Who is the Colorado Criminal Justice Reform Coalition?
Our mission is to reverse the trend of mass incarceration in Colorado. We are a coalition of nearly 7,000 individual members and over 100 faith and community organizations who have united to stop perpetual prison expansion in Colorado through policy and sentence reform.
Our chief areas of interest include drug policy reform, women in prison, racial injustice, the impact of incarceration on children and families, the problems associated with re-entry and stopping the practice of using private prisons in our state.
One of them, shiny and scrubbed, shares a hallway and a bathroom with an Englewood Starbucks. Another, in a historic stretch of northwest Denver, has mismatched china and a certain coziness. At the third, on a gritty stretch of East Colfax in Denver, you might see a diner finish a meal and then start cleaning windows.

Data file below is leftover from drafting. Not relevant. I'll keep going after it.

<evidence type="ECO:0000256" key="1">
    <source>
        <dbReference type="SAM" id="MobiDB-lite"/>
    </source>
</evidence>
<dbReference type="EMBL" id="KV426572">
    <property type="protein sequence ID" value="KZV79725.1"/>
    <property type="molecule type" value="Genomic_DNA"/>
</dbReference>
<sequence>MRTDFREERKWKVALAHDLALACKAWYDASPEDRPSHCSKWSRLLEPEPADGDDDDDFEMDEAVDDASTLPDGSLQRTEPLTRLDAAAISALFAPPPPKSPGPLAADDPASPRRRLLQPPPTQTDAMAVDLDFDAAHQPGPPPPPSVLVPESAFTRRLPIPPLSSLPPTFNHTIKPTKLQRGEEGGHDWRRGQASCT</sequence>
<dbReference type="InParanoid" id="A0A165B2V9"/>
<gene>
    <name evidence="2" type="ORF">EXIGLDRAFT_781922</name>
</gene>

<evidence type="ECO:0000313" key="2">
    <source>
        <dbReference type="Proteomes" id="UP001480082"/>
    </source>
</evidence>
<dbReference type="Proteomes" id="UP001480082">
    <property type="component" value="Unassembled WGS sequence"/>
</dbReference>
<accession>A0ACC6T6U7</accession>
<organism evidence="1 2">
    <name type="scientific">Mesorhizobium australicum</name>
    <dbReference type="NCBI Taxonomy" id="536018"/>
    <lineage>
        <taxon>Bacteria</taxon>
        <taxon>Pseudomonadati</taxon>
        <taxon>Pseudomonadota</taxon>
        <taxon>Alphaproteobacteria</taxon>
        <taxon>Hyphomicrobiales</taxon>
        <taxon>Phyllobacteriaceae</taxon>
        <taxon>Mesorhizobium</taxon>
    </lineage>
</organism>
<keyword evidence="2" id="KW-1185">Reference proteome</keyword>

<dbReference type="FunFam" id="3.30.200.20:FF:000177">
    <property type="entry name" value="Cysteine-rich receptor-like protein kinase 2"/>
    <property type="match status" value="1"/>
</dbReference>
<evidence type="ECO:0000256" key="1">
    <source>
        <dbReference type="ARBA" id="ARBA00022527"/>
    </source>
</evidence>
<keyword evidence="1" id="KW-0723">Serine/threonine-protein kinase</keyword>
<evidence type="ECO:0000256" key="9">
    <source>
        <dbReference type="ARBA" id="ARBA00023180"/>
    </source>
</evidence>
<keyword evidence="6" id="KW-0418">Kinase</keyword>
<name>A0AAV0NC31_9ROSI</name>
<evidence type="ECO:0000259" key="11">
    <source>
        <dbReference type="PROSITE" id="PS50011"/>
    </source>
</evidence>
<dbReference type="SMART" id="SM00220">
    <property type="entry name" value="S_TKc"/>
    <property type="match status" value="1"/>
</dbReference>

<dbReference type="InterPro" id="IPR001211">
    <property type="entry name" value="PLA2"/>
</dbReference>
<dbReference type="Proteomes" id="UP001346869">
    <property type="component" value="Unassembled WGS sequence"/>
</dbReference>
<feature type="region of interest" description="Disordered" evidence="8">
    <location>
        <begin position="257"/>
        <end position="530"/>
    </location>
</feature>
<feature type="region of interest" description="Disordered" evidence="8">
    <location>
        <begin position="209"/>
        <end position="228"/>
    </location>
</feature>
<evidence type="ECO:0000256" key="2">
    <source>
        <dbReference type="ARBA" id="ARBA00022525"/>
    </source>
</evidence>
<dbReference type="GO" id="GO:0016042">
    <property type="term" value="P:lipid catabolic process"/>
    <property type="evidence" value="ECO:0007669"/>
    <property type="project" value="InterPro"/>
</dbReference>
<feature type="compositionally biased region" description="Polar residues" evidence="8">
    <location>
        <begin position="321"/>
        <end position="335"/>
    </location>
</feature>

All three are restaurants, but it's not the food that sets them apart.
It's their ideals.
Thanksgiving comes once a year for most of us, but the holiday's spirit — embrace generosity, give thanks — is the very foundation of each of these restaurants, where all can sit down and eat, even if their wallets are empty.
The three nonprofit restaurants — two opened this year —
depend on the generosity of diners who are willing to pay a little more to cover the bowls of stew and plates of eggs of fellow patrons who can pay only a little or nothing.
"We have found $100 bills in the donation box," said Cathy Matthews, 45, one of the founders of Cafe 180, which opened at the end of July. "One person came in with a box of pennies. It's not the amount that matters."